The Story of Polair 64
In 2001 the Newman Police Sub-District was an area in size of approximately 256,000 sq kms. The furthest indigenous community is Kiwirrkurra which is 816 kms direct line east from Newman and is situated 130 kms west of the Northern Territoy border. On Australia Day, January 26, 2001, in response to a call for assistance from that community, a team of three officers from the Newman Police Station were collected from Newman Airport by a police Cessna 310 aircraft, call sign Polair 64, piloted by a police officer from Karratha.
They attended at Kiwirrkurra and having dealt with the situation, departed there at 7.30pm returning to Newman. Polair 64 contacted Newman Police Station by radio at 9.15pm and requested that vehicles be sent to collect the Newman officers.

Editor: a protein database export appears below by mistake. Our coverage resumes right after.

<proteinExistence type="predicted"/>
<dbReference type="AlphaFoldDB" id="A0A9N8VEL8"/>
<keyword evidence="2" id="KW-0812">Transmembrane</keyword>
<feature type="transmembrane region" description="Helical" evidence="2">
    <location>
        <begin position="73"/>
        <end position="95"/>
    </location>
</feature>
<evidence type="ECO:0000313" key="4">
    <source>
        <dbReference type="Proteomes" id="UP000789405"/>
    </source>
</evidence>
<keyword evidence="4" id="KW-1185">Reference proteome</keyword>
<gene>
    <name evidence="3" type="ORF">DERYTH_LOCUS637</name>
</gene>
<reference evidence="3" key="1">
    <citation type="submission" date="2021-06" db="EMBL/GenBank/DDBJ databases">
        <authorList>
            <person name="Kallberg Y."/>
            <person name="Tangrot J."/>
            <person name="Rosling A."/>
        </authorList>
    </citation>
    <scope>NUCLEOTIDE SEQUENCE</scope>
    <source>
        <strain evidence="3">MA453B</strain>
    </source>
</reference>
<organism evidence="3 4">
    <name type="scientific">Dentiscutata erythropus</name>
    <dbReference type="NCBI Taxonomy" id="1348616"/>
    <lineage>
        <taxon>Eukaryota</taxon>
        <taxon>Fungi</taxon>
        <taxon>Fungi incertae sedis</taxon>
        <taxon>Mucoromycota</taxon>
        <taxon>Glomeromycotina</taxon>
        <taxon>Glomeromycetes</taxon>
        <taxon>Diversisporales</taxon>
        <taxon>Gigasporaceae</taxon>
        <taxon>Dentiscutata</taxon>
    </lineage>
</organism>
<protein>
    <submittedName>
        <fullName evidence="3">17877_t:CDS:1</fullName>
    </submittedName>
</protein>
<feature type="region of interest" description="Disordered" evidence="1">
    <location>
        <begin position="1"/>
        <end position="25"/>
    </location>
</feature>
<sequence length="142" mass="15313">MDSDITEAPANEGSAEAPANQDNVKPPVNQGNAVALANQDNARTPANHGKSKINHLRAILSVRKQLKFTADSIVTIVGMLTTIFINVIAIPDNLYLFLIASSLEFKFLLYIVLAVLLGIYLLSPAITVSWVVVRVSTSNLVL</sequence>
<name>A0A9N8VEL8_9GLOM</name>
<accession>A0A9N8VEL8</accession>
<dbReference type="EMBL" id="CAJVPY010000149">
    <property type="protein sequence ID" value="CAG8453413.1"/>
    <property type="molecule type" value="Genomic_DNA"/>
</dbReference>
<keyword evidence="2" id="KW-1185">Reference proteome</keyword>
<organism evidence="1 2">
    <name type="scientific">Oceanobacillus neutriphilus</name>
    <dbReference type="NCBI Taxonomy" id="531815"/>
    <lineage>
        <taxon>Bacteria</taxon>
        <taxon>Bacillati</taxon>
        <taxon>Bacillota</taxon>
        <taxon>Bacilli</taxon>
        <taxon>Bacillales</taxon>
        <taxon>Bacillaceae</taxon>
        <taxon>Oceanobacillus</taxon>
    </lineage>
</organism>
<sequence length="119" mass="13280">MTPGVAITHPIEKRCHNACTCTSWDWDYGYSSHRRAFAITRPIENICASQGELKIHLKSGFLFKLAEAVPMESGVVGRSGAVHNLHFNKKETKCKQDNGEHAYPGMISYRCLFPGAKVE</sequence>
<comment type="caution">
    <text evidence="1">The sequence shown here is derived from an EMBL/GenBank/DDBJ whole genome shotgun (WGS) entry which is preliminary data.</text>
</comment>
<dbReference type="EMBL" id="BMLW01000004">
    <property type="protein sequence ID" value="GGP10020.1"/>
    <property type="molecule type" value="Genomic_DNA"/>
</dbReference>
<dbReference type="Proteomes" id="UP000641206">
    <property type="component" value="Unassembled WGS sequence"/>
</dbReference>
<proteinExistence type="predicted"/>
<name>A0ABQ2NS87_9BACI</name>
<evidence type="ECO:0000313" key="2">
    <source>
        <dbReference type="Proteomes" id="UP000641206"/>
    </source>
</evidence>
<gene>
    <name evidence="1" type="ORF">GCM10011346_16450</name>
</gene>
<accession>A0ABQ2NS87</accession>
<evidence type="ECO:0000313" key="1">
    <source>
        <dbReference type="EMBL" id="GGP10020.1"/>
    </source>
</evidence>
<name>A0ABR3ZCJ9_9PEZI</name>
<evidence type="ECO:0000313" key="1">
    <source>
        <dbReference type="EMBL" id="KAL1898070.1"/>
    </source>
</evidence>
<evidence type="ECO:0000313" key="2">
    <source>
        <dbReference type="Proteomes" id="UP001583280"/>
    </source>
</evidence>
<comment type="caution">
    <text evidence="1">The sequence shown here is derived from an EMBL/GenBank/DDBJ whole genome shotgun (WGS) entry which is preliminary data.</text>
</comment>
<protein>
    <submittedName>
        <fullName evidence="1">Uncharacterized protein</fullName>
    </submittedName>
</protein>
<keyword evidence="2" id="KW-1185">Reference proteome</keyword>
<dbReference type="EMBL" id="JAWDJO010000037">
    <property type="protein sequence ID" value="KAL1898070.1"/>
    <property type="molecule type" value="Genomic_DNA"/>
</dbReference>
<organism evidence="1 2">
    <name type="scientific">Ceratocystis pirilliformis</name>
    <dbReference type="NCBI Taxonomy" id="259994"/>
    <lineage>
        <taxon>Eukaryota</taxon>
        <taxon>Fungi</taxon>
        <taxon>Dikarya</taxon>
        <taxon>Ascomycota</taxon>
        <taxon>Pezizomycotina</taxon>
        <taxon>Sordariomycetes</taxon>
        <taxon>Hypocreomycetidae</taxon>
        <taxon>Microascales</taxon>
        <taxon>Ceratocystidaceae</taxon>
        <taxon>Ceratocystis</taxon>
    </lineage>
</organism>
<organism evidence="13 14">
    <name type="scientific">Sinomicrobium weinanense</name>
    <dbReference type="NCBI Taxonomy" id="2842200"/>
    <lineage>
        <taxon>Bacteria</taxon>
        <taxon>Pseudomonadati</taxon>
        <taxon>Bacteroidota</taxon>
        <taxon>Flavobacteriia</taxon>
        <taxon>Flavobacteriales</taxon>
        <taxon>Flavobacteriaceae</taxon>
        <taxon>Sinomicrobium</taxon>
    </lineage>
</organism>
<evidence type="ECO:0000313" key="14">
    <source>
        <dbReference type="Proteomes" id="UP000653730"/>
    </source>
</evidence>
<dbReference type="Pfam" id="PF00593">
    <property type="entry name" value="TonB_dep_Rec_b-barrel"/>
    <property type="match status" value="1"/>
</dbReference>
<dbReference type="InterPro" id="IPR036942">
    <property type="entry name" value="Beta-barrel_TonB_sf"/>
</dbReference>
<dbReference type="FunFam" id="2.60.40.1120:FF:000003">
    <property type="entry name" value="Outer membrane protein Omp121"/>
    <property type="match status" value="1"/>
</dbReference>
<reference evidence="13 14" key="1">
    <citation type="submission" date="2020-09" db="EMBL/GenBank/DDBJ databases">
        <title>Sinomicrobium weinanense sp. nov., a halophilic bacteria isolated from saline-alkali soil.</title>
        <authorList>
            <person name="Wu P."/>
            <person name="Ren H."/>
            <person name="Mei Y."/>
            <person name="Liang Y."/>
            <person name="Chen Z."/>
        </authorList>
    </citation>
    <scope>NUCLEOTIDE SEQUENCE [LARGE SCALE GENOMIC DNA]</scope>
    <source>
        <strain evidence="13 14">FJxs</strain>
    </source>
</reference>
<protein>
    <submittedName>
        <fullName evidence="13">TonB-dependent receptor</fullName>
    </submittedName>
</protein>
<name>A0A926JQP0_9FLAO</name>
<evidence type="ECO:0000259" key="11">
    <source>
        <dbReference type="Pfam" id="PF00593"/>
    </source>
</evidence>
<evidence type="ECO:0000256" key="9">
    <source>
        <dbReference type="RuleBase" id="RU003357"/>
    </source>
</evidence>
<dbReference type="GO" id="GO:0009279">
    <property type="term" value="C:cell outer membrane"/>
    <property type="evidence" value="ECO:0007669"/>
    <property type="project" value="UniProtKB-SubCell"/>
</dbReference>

At 9.50pm Polair 64 entered the circuit area of the Newman Airport and shortly after, at about 10.00pm, the aircraft crashed 2.6 kms south east of the airport.
A search was immediately commenced by police and local volunteer emergency services personnel, supported by other agencies and community members, and at 4.30am the following morning the wreckage of Polair 64 was located.
Tragically, all officers on board the aircraft had lost their lives.
The impact on their families, friends and colleagues and the community of Newman was and is profound.
This has been the most significant loss of police life in modern day policing history in Australasia.
The Remembrance Ceremony and Bloody Slow Cup is an event by the people of Newman to commemorate the service of these fine officers, their commitment to safeguarding the peace of the community and ensuring that time will never erase their spirit and memory.